How do you create a cloud-based RADIUS server? Although traditionally housed on-prem, a RADIUS server in the cloud removes heaps of work from an IT admin’s schedule. Let’s walk through the reasons why an organization would want RADIUS in the first place, and then how to create a cloud-based RADIUS server.
RADIUS, or Remote Access Dial-In User Service, is a protocol used to gate access to wireless networks. It requires a set of unique credentials for authentication instead of the shared password of WPA security. When in play, a RADIUS server communicates directly with a user directory — such as an identity provider (IdP) — to authorize network access against user identities stored there. Because it requires both a username and a password for network access, RADIUS makes networks more difficult to compromise than those that only use a shared WPA key.
IT admins can also use Virtual Local Area Networks (VLANs) through RADIUS reply attributes to segment network access. Doing so allows admins to control their networks more tightly, limiting access to certain sections based on role, status, or department. This VLAN segmentation is beneficial for building a zero-trust security environment. Beyond that, IT organizations can leverage RADIUS to implement two-factor authentication (2FA), which is critical for securing VPN access.
Why Cloud RADIUS?
Traditionally, RADIUS has existed on-prem, hosted on local servers and maintained by IT admins. Like many other on-prem implementations, RADIUS requires technically intensive configuration and continual management to function properly. In the event that the core server has an outage, on-prem RADIUS also requires supplementary failover servers for redundancy.
In the modern era, many functions previously on-prem, such as development infrastructure and file storage, have been offloaded to the cloud. These resources, now offered as-a-Service, can be accessed from anywhere, and alleviate the burden of implementation. So, given the amount of on-prem infrastructure already sent cloudward, it makes sense RADIUS should follow.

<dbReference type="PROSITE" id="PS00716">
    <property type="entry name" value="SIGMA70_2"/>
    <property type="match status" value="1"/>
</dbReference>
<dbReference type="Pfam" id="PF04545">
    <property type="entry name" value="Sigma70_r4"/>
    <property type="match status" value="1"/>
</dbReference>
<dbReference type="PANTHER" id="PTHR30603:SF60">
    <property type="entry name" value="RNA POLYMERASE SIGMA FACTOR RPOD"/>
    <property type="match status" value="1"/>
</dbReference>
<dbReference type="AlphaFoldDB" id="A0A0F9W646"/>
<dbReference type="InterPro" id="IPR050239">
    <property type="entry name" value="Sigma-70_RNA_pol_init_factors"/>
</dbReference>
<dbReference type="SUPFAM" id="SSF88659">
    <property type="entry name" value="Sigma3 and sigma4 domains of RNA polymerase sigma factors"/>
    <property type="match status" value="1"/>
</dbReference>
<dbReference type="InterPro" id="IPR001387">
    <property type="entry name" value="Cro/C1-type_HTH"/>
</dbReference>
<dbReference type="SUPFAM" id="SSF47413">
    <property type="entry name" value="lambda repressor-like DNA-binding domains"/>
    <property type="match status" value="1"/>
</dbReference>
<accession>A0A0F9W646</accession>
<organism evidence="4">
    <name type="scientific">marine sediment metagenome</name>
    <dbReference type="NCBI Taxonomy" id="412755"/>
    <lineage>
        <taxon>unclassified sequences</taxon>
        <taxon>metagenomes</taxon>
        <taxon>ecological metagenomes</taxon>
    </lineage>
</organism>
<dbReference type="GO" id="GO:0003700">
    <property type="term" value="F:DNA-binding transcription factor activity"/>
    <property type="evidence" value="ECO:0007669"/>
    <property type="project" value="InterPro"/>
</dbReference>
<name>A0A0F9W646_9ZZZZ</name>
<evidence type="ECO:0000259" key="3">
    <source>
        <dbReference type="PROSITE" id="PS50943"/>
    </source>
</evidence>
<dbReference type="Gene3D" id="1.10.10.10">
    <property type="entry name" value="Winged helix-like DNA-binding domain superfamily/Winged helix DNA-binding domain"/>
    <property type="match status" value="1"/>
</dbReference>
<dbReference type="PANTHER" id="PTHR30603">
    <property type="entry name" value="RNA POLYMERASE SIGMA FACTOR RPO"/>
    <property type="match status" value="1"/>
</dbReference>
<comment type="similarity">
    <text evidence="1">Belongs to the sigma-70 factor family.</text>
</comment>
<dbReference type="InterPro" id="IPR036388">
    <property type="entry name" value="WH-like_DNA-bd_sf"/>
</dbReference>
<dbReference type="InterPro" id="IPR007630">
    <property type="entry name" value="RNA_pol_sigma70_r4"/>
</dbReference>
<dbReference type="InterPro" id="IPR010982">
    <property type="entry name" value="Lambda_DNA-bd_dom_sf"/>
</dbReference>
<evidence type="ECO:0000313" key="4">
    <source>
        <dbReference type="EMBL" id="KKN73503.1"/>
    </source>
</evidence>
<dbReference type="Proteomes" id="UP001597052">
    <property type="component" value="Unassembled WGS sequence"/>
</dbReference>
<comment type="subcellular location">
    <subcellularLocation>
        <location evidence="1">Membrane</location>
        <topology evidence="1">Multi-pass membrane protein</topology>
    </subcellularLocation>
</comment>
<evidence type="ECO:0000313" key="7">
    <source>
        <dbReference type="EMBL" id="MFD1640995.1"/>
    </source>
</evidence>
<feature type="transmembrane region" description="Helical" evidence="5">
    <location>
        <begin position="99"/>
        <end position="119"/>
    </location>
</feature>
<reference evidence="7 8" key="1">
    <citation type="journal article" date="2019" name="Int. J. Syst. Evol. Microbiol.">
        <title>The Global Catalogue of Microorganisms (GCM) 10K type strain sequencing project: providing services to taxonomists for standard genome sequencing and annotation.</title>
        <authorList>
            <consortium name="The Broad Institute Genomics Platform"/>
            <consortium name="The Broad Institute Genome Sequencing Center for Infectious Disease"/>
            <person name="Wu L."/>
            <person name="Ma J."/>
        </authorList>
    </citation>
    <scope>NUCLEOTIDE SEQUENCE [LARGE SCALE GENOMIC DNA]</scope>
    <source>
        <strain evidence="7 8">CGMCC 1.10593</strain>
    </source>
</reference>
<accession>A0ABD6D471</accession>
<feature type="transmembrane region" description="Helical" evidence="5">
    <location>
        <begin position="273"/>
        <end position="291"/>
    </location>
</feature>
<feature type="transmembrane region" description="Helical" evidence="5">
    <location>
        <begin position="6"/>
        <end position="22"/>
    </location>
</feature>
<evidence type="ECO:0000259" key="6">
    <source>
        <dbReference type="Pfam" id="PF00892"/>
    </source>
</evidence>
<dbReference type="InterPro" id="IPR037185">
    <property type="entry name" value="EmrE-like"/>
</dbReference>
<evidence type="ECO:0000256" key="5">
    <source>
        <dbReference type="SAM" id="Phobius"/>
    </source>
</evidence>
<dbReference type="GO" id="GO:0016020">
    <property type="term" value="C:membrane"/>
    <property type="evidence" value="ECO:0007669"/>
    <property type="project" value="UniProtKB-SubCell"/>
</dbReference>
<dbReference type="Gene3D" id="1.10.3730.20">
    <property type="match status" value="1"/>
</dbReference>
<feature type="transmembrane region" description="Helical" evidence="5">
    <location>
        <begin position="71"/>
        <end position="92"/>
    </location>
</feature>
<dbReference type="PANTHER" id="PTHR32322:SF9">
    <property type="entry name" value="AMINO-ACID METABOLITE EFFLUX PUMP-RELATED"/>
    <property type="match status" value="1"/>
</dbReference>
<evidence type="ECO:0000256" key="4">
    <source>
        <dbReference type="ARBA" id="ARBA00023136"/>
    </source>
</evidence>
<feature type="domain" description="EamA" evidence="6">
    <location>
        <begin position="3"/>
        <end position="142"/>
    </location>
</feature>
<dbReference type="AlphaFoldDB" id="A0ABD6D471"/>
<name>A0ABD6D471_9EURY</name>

How to Create a Cloud-Based RADIUS Server
Thankfully, there are a couple options for organizations looking to shift their RADIUS infrastructure.
Host a FreeRADIUS Instance Using Cloud Infrastructure
The first option is to stand up the open-source solution, FreeRADIUS, within an Infrastructure-as-a-Service (IaaS) solution. There are, of course, other RADIUS server options, but only a handful of them are free. Regardless, organizations opting for this method will still have to pay for their IaaS usage and their time.
Although this method technically creates a cloud-based RADIUS server, it still features some drawbacks reminiscent of hosting RADIUS on-prem. For starters, IT admins still have to go through the pain of implementation, configuration, and maintenance of the RADIUS instance itself. Doing so in the cloud requires additional expertise when dealing with availability and server failover.
Beyond that, there’s the issue of the IdP. As aforementioned, RADIUS servers require a connection to an IdP in order to authenticate a user’s network access against their core credentials. Many RADIUS servers feature an on-board user directory for this purpose, but the majority of organizations rely on their on-prem directory services to do so.
Unfortunately, on-prem directory services historically struggle to extend their identities to the cloud. So, although this method does technically create a cloud-based RADIUS server, it can end up being more trouble than it’s worth.
Another option for organizations looking for cloud RADIUS is RADIUS-as-a-Service, which uses a global network of pre-implemented RADIUS servers hosted in the cloud. IT organizations can then point their wireless access points (WAPs) and VPNs to it and begin authenticating network access in an instant.
This RADIUS-as-a-Service feature is available in tandem with a cloud Directory-as-a-Service, which reimagines on-prem directory services for modern IT organizations. The integration of these two means admins can leverage RADIUS while avoiding the hassle of implementing RADIUS servers and tying them into identity management infrastructure.
Beyond RADIUS, organizations can leverage Directory-as-a-Service to unify their end users’ resource access, including systems, networks, applications, and more, with a single set of credentials for all resources. That way, organizations can completely offload their identity management needs to the cloud.
If you’re interested in implementing a cloud-based RADIUS server through RADIUS-as-a-Service, please contact us or schedule a free demo. We’d be happy to walk you through how you can offload your identity management to the cloud.